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February 16, 2021 2:11 pm

Israeli Air Force Holds Massive Surprise Exercise Simulating War With Hezbollah, Hitting 3,000 Targets in a Day

avatar by Benjamin Kerstein

Israeli F-35 fighter jets are seen off the wing of a US Air Force refueling tanker, Oct. 12, 2020. Photo: US Air Force.

Over the last few days, the Israeli Air Force has been involved in a massive surprise exercise simulating a full-scale war with Hezbollah, in what a leading Israeli expert explained as “telling Nasrallah that he cannot bet on a small war.”

Israeli news site Walla reported that the “Rose of Galilee” exercise began on Sunday morning and ended Tuesday after 60 hours of operations.

The scenario simulated a war beginning with an IAF plane being hit by anti-aircraft fire over Lebanon, followed by strikes on terrorist targets, and then a full-scale war against Hezbollah. It included the mobilization of hundreds of reservists and attacks on thousands of targets.

One of the main objectives in the scenario was to destroy all threats to IAF aircraft, especially Russian and Iranian surface-to-air missiles, and thus achieve air superiority over Lebanon.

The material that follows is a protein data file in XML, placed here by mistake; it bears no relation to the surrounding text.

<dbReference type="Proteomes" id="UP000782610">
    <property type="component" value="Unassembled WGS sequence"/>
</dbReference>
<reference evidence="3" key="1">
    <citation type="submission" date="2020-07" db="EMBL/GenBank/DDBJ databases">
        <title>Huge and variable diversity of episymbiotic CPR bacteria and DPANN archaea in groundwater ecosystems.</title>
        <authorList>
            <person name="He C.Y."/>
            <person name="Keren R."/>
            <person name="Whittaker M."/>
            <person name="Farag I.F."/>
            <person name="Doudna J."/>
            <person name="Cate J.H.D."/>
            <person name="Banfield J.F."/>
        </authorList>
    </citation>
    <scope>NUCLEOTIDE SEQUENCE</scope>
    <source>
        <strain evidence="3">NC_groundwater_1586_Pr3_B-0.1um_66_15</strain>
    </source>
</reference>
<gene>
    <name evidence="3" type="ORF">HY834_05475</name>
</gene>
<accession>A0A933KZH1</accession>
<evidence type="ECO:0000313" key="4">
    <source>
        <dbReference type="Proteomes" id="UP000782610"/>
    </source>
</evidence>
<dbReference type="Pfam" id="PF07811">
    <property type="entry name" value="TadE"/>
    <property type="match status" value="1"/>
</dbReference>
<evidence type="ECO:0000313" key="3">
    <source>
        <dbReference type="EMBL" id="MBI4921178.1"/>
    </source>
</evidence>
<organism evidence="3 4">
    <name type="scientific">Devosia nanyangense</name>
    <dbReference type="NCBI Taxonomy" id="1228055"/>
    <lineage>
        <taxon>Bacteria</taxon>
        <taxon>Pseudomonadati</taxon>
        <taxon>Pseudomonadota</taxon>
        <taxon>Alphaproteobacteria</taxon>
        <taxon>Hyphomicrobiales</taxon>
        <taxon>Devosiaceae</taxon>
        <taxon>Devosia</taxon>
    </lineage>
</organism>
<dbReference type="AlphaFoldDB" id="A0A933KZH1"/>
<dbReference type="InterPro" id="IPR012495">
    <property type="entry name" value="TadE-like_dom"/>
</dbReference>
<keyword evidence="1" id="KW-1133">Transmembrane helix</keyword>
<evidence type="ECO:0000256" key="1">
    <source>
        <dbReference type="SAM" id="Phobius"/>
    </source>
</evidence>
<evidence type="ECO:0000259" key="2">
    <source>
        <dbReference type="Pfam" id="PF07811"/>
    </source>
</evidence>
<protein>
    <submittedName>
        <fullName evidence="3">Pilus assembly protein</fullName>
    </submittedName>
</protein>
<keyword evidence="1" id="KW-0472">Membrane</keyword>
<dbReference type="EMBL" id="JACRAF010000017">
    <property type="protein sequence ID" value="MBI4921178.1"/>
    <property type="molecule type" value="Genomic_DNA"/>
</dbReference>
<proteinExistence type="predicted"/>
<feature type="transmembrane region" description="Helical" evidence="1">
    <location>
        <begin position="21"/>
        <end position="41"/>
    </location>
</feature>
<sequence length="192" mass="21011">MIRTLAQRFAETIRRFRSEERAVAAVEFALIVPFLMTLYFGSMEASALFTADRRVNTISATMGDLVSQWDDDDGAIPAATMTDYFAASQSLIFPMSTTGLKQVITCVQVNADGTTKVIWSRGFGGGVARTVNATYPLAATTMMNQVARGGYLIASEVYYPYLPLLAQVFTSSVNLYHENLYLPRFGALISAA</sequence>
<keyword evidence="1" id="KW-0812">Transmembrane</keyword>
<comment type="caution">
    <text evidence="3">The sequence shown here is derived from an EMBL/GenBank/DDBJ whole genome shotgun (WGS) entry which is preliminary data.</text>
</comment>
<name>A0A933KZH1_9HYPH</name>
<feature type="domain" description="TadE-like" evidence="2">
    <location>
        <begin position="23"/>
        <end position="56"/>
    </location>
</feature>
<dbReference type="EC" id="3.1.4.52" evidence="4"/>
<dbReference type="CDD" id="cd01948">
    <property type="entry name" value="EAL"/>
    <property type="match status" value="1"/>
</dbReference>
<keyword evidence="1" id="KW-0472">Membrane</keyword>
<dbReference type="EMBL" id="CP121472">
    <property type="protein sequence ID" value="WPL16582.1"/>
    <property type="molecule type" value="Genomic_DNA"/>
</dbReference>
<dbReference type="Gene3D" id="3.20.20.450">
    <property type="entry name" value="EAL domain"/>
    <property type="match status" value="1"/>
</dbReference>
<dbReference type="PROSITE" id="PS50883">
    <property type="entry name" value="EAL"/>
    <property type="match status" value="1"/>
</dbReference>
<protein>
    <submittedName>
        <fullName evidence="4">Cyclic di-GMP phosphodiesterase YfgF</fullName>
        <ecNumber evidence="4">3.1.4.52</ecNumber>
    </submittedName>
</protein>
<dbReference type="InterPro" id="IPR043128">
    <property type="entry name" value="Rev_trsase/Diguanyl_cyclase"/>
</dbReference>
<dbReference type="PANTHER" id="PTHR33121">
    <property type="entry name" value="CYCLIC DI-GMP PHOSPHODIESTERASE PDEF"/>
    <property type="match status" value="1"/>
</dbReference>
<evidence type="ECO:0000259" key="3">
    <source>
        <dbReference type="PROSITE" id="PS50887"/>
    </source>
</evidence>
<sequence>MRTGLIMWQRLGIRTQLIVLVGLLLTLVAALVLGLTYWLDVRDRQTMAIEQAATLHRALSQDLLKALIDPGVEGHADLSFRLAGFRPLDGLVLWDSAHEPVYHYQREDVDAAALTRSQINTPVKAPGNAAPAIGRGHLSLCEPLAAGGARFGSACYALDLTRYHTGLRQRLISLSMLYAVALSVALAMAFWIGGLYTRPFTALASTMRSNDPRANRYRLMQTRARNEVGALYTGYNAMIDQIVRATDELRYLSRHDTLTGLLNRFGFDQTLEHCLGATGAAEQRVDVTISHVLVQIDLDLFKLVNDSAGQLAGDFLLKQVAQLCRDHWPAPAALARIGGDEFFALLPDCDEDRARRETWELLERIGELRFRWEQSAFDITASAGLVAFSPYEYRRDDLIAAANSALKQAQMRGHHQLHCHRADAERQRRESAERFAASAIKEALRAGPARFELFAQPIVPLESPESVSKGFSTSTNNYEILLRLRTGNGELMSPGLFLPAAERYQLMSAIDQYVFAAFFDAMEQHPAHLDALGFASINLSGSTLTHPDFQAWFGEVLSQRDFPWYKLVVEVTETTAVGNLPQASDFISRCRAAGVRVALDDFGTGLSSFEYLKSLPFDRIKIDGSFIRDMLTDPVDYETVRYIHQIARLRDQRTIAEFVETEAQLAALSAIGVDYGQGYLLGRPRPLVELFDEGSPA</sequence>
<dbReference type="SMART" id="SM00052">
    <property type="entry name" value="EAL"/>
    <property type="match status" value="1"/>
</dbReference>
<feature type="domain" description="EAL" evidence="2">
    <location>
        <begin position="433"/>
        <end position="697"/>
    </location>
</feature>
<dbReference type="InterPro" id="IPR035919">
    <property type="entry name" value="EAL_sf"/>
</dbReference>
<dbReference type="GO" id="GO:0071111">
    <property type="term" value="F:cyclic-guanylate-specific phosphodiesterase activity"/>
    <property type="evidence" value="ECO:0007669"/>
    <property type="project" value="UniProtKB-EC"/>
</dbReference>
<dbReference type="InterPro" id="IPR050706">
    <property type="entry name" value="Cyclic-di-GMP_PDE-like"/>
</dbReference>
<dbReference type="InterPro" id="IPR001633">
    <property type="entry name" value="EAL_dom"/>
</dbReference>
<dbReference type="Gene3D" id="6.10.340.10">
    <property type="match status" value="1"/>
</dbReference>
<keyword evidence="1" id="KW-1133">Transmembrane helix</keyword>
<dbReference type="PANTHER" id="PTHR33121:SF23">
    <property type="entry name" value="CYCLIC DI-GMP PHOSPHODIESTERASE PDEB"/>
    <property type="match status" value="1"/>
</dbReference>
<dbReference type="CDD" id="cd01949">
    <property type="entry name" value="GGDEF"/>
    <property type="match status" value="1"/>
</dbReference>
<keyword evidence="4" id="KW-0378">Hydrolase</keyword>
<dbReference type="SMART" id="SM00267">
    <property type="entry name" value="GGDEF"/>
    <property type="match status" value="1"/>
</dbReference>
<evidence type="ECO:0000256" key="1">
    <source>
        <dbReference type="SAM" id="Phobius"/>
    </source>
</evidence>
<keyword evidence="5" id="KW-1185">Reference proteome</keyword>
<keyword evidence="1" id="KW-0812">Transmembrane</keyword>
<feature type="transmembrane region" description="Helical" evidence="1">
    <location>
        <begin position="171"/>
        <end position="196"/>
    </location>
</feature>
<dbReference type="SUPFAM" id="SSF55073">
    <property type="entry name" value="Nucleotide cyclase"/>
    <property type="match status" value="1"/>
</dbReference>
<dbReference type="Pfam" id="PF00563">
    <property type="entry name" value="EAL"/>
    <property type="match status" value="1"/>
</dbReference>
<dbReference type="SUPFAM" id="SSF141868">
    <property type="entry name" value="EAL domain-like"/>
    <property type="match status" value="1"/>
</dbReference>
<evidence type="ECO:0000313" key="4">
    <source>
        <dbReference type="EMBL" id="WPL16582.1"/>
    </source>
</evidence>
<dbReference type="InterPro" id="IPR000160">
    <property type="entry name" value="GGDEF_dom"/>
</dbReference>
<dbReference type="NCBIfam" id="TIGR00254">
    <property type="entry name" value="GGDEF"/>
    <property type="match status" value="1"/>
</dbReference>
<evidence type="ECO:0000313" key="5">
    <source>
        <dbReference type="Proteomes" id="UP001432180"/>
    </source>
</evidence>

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Speaking anonymously, a senior IAF officer said that the Air Force also simulated protecting Israel itself from Hezbollah rockets aimed at air bases and population centers.

Altogether, he said, more than 3,000 targets a day were hit. By comparison, during the 2006 Second Lebanon War, the IAF hit an average of only 100 targets per day.

Veteran Israeli analyst Ehud Yaari described the exercise as a warning to Hezbollah and its leader Hassan Nasrallah.

The IDF, he told The Algemeiner, is “demonstrating how a massive first strike may affect Hezbollah’s missile arsenal all over Lebanon in a single day.”

He explained, “A strike of this magnitude is bound to cause serious devastation, with severe damage to civilian infrastructure, and put many people hosting the missiles in danger.”

“Israel is telling Nasrallah that he cannot bet on a small war,” Yaari said.

A recent annual threat assessment from the IDF predicted that Hezbollah could engage in limited escalations on Israel’s northern border, partly to exact revenge over one of its members killed in Syria by an apparent Israeli airstrike.

The senior IAF officer also told Walla Tuesday that the simulation exercise included strikes on civilian infrastructure, which he described as “civilian targets, but they are used by Hezbollah to its advantage. … Lebanon is Hezbollah’s infrastructure to strike Israel; in the end, Hezbollah is the enemy.”

He also said that the IDF’s war scenario includes the possibility of a war that extends into Syria, as well as possible targets as far away as Iraq, where Iran controls various militias that may attempt to target Israel with missiles.

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